Legal Q&A:how can I make sure my daughter gets my share of our house when I die?

My new husband wants our new house to be "jointly" owned, but this would cut my daughter out if I die first. What can I do to ensure my share passes to her?

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Question: My husband and I are about to buy a house together. We only recently married — he’s been divorced twice and I am a widow.

We are each putting the same deposit in of 50/50 and we will open a joint account into which we will each pay the same amount of money for household bills. He says that we need to own the property “jointly” so that when the first of us dies it passes automatically to the other.

However, I have a problem with this because he has a good job, earns loads and has no kids, while my daughter is a single mum and I’d like my share to go to her, especially as her father has died. How can I arrange this without upsetting my new hubby?

Answer: You must tell your new husband that you want to provide for your daughter and grandchild when you die. Perhaps part of the funds which you are using for the deposit on the new house is money you inherited on the death of your first husband — if so, you could explain that you would like that money to end up with your daughter and her child.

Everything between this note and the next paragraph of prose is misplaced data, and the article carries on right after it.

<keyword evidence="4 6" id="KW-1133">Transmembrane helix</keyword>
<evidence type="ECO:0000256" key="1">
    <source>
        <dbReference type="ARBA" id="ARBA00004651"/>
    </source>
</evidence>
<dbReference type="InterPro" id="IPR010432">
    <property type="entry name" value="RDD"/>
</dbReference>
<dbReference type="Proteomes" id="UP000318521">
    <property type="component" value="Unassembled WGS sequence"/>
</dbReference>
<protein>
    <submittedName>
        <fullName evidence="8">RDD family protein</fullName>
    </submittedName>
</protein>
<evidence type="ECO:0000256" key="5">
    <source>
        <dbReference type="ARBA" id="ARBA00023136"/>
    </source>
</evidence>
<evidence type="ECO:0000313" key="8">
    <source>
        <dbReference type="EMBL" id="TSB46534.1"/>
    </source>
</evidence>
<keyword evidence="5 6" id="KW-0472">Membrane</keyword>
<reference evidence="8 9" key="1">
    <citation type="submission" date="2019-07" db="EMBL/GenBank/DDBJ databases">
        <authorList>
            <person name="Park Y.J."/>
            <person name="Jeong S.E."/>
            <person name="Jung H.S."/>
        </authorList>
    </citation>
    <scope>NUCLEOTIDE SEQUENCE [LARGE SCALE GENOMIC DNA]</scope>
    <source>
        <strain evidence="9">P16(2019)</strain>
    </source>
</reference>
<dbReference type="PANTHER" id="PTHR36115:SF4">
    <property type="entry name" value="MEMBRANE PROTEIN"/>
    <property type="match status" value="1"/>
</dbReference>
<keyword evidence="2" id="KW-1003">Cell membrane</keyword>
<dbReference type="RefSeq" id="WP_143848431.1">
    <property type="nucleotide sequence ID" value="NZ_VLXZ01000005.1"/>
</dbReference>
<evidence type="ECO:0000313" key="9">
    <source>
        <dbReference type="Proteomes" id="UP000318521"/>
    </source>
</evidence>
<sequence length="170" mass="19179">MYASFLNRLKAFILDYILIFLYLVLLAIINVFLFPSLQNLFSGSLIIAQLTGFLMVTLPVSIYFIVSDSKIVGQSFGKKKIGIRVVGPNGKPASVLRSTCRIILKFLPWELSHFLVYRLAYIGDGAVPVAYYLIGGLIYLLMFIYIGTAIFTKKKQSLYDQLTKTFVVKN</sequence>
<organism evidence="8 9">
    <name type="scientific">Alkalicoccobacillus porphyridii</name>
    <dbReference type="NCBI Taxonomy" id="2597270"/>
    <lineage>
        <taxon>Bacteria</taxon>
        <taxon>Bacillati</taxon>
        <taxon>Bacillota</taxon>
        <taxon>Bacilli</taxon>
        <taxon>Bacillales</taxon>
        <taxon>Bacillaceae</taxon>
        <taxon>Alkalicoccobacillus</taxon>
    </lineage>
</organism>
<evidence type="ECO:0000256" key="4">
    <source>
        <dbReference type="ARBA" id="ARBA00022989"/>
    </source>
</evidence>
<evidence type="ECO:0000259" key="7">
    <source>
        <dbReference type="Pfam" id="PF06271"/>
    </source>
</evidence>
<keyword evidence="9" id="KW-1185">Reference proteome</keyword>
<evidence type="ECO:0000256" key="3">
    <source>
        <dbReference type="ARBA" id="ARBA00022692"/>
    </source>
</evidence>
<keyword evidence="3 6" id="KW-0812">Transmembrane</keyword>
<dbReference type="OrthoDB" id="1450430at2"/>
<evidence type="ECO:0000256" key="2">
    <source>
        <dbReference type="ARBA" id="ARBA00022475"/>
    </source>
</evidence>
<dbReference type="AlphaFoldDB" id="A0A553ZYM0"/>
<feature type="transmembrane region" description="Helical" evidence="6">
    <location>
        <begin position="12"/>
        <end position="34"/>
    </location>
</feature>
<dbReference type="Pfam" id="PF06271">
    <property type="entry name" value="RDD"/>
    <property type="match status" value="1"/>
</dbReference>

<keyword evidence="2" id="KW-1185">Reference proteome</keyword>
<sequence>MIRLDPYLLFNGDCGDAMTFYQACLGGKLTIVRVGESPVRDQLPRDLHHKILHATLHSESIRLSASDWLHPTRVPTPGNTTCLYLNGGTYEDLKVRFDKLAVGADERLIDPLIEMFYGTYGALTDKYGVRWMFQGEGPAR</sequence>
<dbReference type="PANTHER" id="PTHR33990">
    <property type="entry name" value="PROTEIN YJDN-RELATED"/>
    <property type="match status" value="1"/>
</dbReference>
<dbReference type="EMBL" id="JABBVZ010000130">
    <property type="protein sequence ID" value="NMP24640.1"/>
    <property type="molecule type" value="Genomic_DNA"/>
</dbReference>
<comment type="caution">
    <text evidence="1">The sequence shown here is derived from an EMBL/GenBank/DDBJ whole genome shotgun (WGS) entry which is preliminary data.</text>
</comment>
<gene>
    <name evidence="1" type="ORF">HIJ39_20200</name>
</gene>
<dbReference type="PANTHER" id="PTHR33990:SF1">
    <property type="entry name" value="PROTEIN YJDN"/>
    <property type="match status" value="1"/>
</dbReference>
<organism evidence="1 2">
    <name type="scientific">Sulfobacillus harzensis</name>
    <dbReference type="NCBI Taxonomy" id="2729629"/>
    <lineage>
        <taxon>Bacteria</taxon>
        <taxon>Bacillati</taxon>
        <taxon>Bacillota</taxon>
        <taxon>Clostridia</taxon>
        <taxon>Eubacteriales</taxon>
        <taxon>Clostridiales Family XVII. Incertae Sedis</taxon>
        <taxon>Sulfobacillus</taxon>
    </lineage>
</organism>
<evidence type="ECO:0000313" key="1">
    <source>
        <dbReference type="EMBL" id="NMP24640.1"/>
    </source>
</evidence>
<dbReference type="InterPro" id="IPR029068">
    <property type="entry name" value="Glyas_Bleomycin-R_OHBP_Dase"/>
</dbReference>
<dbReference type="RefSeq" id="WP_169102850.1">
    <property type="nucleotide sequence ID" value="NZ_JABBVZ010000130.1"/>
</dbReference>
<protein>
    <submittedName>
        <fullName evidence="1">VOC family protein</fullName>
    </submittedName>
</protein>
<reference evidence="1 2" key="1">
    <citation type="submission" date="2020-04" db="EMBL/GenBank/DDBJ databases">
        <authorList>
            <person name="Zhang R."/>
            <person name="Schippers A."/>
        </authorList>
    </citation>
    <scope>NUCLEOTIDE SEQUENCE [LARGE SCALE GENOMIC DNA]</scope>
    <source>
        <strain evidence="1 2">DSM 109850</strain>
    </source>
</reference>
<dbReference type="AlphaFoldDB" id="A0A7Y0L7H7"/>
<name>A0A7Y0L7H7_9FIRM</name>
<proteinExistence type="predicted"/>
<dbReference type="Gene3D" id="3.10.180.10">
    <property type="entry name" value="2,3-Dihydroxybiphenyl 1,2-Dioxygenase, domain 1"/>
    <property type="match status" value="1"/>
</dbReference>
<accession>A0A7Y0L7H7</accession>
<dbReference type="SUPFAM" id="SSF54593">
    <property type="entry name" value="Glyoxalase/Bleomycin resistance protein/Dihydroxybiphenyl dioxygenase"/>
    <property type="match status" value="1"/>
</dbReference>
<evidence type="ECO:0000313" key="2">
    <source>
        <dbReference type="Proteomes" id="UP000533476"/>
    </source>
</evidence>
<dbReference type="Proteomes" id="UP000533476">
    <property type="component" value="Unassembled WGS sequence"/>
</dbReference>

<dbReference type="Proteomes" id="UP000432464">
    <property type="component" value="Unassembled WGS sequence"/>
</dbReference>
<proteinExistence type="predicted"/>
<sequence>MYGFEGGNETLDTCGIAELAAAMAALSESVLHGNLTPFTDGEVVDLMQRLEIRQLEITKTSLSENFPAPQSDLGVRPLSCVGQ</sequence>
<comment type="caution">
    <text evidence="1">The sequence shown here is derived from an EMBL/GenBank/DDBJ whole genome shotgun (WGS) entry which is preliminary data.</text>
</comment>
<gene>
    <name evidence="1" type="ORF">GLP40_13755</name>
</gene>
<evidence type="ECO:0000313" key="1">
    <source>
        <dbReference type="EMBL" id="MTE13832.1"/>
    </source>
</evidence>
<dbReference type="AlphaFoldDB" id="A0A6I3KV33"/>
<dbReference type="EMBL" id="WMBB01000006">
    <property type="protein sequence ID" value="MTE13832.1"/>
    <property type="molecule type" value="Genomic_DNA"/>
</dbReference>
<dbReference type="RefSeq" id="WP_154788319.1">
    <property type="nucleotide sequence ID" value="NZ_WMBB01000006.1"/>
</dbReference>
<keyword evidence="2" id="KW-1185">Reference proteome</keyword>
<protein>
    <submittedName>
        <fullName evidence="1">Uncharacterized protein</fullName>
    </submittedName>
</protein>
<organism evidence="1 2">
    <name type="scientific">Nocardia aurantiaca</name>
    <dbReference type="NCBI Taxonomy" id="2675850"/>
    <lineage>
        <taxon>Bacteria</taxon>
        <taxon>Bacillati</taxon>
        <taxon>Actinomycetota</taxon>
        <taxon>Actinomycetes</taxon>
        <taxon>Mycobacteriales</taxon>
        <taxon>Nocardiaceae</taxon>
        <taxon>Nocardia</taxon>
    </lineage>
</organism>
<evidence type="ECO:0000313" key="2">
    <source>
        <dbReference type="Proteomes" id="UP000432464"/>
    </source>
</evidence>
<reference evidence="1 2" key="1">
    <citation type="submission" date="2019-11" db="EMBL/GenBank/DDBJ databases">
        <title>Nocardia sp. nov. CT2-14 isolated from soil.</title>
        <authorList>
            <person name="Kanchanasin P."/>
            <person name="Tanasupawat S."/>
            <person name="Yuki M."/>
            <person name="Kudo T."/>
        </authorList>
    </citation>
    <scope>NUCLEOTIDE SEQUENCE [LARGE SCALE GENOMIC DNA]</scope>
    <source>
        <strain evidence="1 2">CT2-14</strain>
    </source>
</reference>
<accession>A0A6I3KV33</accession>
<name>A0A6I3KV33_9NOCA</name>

The property can be held jointly by both you and your new husband, but as tenants in common in equal shares. If you hold the property in this way, when you die your half share will pass under the terms of your will, and so you could leave it to your daughter and/ or grandchild.

It would also be sensible for a trust to be put into place to cover various circumstances, so that, for instance, if your daughter wished to sell the half share she inherits, your husband could have an option to buy it from her for market value instead of the property being placed on the open market.


If you have a question for Fiona McNulty, please email or write to Legal Solutions, Homes & Property, London Evening Standard, 2 Derry Street, W8 5EE. We regret that questions cannot be answered individually, but we will try to feature them here. Fiona McNulty is a legal director in the private wealth group of Foot Anstey.

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